Open City testimony to the City of Chicago Ethics Reform Task Force


On March 12, 2012, Derek Eder, on behalf of Open City, gave testimony at a public hearing to Mayor Rahm Emanuel’s Ethics Reform Task Force. The goal was to promote open data and open government, as well as to offer two specific recommendations that the City of Chicago:

  1. pass an open government ordinance to ensure the continued release of open data.
  2. improve the reporting requirements for registered lobbyists by collecting more detailed, timely, and complete data.

Below is the full transcript of the testimony:

My name is Derek Eder and I am a co-founder of Open City (, a group of volunteer entrepreneurs who create “civic web apps” that aim to improve transparency, efficiency, and decision-making in Chicago, Cook County, and the State of Illinois. I’d like to thank Illinois Campaign for Political Reform for informing us of this task force and encouraging us to testify.

For the last few years, many of us have been advocating for government bodies to open up their data. In Chicago and Cook County, this is happening at a good pace now, with new administrations that have put in place open data policies and appointed technical leadership that understand and support them. (City of Chicago data can be viewed and downloaded at County data is at

Before this body, Open City would like to focus on the following:

  1. Principals and benefits of open data policies
  2. Suggestions for improving Chicago’s lobbyist data and reporting requirements

The principals and benefits of open data

Open City subscribes to the Eight principles of Open Government ( which include that data:

  1. be as complete as possible
  2. is not changed in significant ways after collection
  3. be made available in a timely manner
  4. is available to the widest range of users for the widest range of purposes
  5. be provided in machine readable, normalized formats
  6. be offered to anyone without discrimination
  7. be non-proprietary (as in no entity has exclusive control)
  8. be license free (at no cost and with no restrictions for use)

We support reasonable privacy-related changes such as the removal of social security and bank account numbers from court data or removing data from medical records that could allow insurance companies or employers, for instance, to identify individuals.

The following are a few obvious, and not so obvious, ways in which open government data policies are useful.

I. Improving transparency
The reason usually cited for opening up government data is to reduce graft and corruption. Lobbying data is a good example, for which we created This web app displays, in easy to understand ways, all data related to lobbying that the City of Chicago has made available in accordance with the most recent lobbying ordinance. (A more detailed discussion of this ordinance and lobbying data is included at the end of this testimony.)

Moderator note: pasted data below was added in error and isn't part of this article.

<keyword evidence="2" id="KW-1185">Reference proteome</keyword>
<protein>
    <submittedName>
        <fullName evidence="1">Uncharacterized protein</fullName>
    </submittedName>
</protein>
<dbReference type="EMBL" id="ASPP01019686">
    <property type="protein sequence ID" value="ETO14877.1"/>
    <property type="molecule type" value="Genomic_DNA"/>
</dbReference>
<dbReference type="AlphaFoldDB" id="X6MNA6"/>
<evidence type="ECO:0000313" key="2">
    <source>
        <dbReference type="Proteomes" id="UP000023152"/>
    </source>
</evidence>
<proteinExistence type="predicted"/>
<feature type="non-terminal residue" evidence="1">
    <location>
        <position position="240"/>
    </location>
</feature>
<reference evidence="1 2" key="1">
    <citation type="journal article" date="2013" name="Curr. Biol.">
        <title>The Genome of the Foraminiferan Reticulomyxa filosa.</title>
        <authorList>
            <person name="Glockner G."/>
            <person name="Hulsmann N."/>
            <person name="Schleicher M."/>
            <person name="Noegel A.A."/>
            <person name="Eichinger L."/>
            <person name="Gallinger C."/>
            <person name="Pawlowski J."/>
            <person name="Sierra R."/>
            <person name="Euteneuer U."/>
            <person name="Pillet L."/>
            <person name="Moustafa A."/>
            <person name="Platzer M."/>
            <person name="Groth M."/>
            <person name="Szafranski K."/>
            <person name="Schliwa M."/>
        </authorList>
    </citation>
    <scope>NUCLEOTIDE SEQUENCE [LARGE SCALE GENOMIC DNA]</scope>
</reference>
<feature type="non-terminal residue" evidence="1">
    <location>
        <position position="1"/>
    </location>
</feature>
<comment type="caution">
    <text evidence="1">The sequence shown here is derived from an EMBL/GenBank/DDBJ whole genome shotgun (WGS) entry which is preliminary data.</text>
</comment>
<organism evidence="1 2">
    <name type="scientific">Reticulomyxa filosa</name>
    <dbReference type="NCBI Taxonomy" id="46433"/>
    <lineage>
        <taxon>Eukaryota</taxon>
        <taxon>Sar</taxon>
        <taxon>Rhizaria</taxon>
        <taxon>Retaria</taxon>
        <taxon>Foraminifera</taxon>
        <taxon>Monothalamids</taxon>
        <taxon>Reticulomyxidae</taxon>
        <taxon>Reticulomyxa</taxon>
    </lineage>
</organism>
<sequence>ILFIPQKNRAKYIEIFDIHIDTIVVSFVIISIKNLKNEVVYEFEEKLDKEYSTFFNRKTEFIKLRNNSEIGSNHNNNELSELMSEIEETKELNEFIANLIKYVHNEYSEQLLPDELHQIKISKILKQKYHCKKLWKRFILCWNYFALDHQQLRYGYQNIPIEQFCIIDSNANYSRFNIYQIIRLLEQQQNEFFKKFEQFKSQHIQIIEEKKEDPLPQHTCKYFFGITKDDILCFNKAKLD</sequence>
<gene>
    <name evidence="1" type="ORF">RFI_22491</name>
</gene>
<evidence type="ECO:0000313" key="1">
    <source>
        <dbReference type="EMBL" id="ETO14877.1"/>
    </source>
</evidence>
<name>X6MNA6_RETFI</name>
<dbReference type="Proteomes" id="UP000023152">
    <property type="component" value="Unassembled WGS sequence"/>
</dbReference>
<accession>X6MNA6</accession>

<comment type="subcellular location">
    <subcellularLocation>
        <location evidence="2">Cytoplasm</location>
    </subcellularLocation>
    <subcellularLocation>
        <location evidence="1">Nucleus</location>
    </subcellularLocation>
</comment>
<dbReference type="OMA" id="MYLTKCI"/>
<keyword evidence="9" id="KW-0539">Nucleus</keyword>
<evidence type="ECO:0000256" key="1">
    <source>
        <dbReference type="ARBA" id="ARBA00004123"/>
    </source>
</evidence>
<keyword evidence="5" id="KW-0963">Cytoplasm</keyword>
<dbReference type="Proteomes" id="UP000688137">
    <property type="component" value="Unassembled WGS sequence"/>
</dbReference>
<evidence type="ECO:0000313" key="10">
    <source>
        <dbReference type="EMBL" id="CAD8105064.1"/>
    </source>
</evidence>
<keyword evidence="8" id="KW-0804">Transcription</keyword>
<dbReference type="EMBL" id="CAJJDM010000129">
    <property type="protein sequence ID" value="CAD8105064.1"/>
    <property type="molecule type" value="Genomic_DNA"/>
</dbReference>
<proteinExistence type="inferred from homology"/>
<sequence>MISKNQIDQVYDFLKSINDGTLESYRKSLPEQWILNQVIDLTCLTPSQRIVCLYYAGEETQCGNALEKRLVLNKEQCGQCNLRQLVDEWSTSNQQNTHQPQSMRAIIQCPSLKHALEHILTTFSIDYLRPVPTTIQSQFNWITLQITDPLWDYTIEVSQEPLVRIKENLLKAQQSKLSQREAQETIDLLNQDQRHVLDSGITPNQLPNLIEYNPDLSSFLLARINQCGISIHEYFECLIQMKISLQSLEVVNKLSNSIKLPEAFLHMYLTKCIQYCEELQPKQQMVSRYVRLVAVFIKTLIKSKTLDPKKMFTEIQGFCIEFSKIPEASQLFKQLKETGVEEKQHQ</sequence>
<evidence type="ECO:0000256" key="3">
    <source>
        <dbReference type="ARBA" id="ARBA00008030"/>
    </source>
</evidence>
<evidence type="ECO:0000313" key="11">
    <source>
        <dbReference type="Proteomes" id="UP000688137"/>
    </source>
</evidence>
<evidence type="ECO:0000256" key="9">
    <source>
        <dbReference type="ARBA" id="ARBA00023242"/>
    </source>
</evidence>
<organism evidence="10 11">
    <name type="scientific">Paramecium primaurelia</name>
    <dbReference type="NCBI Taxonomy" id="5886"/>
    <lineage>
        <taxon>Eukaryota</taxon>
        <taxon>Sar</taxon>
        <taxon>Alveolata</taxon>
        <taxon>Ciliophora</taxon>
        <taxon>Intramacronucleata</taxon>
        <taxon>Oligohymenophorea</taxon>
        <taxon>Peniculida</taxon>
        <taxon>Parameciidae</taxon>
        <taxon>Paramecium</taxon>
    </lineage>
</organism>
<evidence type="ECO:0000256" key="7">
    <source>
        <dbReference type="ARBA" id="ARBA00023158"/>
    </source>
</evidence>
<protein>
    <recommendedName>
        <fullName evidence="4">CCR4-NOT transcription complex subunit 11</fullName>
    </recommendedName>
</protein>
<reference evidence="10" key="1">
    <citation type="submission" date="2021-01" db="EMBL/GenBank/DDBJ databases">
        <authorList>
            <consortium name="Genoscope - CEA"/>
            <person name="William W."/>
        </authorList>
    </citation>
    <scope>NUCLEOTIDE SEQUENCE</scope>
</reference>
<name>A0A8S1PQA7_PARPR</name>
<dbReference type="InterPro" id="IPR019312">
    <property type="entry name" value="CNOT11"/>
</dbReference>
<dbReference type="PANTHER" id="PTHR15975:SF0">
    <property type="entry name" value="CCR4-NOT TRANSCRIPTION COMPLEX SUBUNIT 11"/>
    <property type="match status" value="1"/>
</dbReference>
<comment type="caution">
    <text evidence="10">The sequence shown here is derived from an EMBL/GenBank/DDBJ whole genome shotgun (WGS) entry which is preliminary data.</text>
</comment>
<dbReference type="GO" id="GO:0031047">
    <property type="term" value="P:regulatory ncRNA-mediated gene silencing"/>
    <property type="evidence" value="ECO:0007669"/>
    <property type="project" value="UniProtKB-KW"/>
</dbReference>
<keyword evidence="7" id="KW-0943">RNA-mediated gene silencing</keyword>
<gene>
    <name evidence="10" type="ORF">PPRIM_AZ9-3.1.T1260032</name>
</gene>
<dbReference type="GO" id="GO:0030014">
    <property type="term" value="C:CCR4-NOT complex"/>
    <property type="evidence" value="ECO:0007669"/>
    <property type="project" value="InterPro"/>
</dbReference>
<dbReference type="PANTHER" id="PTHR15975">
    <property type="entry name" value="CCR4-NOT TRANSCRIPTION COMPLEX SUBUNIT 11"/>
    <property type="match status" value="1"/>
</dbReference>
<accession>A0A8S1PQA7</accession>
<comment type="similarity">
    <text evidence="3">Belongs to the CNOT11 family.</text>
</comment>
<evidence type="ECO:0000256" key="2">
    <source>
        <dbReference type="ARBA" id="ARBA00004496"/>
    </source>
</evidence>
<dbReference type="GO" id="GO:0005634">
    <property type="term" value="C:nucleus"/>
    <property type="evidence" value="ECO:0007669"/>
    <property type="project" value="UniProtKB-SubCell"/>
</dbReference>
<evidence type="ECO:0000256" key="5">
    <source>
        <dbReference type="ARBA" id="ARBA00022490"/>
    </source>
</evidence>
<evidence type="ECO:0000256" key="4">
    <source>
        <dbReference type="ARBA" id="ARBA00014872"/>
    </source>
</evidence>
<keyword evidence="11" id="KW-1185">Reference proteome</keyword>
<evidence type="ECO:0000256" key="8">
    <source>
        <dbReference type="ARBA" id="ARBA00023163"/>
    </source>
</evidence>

II. Harnessing the talent of civically-minded entrepreneurs
Independent groups such as Open City wish to contribute ideas and apps in order to inform citizens and improve the city and county in many ways. Having access to open government data makes this possible.

Here are a few additional examples of what we have done with open data, along with a few ideas on how they could be improved if more data were to be released:

Many other groups, individuals, and companies are working with public data in a wide variety of ways. Many of these can be viewed at

III. Improving efficiency
In the public sphere, using data to improve efficiency of government services is rapidly gaining traction. Some examples of current or projected uses include:

For the City of Chicago to continue leading in open data, it must continue to release this highly valuable data in accordance with the above stated Eight principles of Open Government, and must do everything it can to ensure that future administrations do so as well.

Although the City is required to comply with the Freedom of Information Act for responding to requests for data, there is currently no ordinance in the books that requires the City to release data on the data portal ( This administration, or future ones could, at any point, cease releasing this data should it be politically expedient to do so.

It is our opinion that the City of Chicago should take steps in passing an open government ordinance, similar to the one passed today in New York City ( and by Cook County in September 2011 (

Suggestions to improve Chicago’s lobbyist data and reporting requirements

Open City has gained some expertise in this area, as we learned much about lobbying data while building and from discussions with the San Francisco Ethics Commission. We believe that San Francisco’s lobbying ordinance sets a great example for Chicago to follow and improve upon.

Although the recent ordinance passed in Chicago in July 2011 is a significant step in the right direction, we feel that lobbyist transparency can still be improved in several ways:

Open City believes that cities should work together to adopt a common approach to specifying lobbyist filing and reporting requirements, so that very similar software can be used across all municipalities. This would save local governments time and money and promote a general attitude of openness.

To sum up, it is our recommendation that the City of Chicago

  1. pass an open government ordinance to ensure the continued release of open data.
  2. improve the reporting requirements for registered lobbyists by collecting more detailed, timely, and complete data.

Thank you for hearing our testimony.


Open City apps on WTTW's Chicago Tonight


Jan 31, 2012 – Derek Eder and Chad Pry, the two lead developers on this site, got a chance to appear on WTTW Chicago Tonight along side Chicago CTO John Tolva Tuesday night.

In their panel discussion they talked about Chicago Lobbyists, Look at Cook, ClearStreets, the City’s Plow Tracker and the open data movement in Chicago.

Watch the segment below:

Source: Chicago Data Apps on Chicago Tonight (WTTW)